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Inside Pitch Magazine, Fall 2014

Coaches' Corner: Jack Warren

Top Coach Podcast

By Adam Revelette
Jack Warren with Brian McRaeA former player, coach, umpire, groundskeeper, bus driver and more, Jack Warren is owner of Cornbelt Sports the host of Top Coach, an interview podcast with baseball coaches, about baseball coaches, and aimed at baseball coaches.

Top Coach (; @TopCoachPodcast) provides a valuable outlet for baseball coaches and fans that is both entertaining and educational. Inside Pitch recently caught up with Warren to chat about his unique experience.

Inside Pitch: Explain your baseball background and how you developed your interest in coaching.

Jack Warren: I was always the youngest person in my class, the smallest. I had to work harder and study harder at the game, so the coaching part came naturally because of that. I got my first opportunity as a junior in high school. I was an assistant coach at the local little league and the head coach was a state representative in Indiana, so he wasn’t able to make it to most of the practices. That’s where I got my first taste of it.

I’ve coached high school baseball and women’s basketball and several youth teams along the way. I also umpired for five years, which paid better and had a lot better hours and I didn’t have to rake anything! All that kind of led into where I’m at today with what I do. 

IP: How did Cornbelt Sports and Top Coach come about?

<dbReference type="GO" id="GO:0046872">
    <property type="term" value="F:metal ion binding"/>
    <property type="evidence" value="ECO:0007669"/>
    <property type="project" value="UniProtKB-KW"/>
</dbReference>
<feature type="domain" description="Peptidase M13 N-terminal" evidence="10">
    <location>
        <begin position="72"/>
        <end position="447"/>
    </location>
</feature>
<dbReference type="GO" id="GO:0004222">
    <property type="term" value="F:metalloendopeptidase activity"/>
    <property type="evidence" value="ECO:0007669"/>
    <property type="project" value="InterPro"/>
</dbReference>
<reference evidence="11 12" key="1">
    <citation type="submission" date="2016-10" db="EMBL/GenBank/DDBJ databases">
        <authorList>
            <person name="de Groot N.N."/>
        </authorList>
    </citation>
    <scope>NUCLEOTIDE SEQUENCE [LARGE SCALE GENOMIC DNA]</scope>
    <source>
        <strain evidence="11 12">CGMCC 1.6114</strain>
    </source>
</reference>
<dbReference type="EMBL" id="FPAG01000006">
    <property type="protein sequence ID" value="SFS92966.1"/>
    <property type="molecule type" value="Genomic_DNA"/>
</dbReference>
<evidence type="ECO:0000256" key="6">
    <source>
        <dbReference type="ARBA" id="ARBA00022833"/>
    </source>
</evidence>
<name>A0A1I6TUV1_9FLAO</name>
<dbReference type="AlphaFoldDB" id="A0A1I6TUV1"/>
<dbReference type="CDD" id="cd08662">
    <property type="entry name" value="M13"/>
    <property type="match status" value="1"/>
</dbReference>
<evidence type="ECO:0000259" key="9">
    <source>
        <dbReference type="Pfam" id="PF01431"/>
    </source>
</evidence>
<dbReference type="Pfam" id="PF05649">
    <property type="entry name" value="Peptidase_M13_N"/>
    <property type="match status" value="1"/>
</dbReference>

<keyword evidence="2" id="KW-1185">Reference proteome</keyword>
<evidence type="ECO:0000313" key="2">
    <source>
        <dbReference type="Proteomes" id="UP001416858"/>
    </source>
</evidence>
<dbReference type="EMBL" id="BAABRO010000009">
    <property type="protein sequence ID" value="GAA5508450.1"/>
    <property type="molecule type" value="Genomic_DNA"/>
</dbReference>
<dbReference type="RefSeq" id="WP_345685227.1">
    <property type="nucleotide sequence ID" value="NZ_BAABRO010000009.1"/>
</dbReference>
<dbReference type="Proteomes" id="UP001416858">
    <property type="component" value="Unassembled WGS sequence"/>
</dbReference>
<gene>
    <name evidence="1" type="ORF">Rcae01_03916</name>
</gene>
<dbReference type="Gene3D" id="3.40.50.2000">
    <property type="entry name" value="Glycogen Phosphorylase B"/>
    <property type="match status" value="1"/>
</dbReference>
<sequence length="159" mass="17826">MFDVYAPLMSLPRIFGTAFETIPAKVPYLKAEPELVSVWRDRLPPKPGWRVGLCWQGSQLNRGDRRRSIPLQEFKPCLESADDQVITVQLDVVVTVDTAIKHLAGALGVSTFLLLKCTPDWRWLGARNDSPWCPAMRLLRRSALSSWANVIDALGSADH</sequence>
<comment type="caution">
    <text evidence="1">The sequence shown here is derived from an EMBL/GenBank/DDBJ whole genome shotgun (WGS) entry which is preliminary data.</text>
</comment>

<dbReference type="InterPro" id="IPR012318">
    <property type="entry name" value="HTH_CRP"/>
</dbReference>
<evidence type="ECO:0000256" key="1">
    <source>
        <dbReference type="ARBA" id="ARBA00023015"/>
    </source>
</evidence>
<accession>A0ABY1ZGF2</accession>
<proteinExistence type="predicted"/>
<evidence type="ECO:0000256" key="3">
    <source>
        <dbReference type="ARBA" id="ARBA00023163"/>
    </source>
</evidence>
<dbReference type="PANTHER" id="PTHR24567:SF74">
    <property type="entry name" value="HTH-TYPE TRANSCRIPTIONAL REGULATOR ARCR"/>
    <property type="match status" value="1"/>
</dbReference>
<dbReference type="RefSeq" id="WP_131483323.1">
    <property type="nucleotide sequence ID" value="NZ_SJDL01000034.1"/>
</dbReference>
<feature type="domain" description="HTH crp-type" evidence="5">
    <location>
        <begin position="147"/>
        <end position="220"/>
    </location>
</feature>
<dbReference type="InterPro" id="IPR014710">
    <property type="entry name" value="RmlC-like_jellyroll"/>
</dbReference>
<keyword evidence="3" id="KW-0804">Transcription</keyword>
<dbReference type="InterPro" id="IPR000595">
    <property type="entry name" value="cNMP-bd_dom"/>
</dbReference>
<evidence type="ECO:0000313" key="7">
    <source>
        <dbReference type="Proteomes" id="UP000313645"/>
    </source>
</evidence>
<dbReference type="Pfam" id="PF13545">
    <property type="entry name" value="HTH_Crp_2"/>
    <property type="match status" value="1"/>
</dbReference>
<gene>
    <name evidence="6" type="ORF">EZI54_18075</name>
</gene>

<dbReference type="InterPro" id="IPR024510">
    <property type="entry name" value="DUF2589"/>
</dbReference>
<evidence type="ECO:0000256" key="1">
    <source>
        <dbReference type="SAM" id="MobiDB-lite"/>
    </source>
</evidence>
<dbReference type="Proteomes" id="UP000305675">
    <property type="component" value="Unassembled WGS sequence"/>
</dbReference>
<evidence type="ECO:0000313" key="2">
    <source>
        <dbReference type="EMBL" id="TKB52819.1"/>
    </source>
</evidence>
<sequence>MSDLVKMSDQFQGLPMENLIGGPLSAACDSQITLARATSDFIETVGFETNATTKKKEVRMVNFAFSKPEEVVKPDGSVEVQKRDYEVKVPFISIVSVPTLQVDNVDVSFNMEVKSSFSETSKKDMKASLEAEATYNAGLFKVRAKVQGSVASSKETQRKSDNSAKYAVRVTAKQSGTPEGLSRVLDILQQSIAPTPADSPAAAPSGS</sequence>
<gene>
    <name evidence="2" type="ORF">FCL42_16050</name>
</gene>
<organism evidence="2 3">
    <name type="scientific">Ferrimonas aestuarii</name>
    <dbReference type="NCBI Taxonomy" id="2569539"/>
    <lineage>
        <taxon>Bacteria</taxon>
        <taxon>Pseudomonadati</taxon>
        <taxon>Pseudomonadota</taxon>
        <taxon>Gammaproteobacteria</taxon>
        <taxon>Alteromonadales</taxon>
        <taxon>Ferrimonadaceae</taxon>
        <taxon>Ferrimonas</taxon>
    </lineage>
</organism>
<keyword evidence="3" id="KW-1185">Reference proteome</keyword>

JW: Cornbelt Sports was a local website that covered baseball in and around Central Illinois, where we have three colleges, one minor league team, and 15-17 high schools. It was a labor of love- there was no expectation that we were going to get a return on it- and an outlet for our passion for baseball.

The direct link to Top Coach was probably five years of a podcast that we did called “Cornball- Diamond Chatter with Tom and Jack.” We’d meet at a local eating establishment every Wednesday from February through September and interview local baseball people. That included guys like Mark Kingston (former head coach at Illinois State, current head coach at South Florida), Dennis Martel (Illinois Wesleyan, the 2010 D-III National Champions), Nate Metzger (Heartland Community College) and many other baseball people.

I was out walking the dog last summer thinking about all of the coaches I’d been interviewing, and it hit me: why not take this nationwide, even international? I’d met so many coaches and made friends over the years, so it was a natural outlet. I called Tracy Smith (former head coach at Indiana, current head coach at Arizona State) and that started the ball rolling.

IP: How do you come up with your questions?

JW: In the beginning, I always had a grand idea of these homerun questions. Thank goodness that I can still learn pretty quickly at my advanced age! I look back at that first interview with Tracy Smith and can feel the direction I’m trying to go, but quickly discover from his answers that some of my questions had to go. I was spending way too much time on things like ‘where did you develop your love for baseball?’ and things that might be interesting if it was a multi-part interview, but I really came to determine that the best way was to spend about one-third of the time on the background and two-thirds on philosophy and things like that.

Depending on the place, I want to talk about the weather, starting a program, staffing, or facilities. I would say about 60-70% are questions that could apply to any of the coaches, and I try to come up with the other 30% based on the bio and what I’m reading about the coach.

IP: What are similarities across the board with coaches? Differences?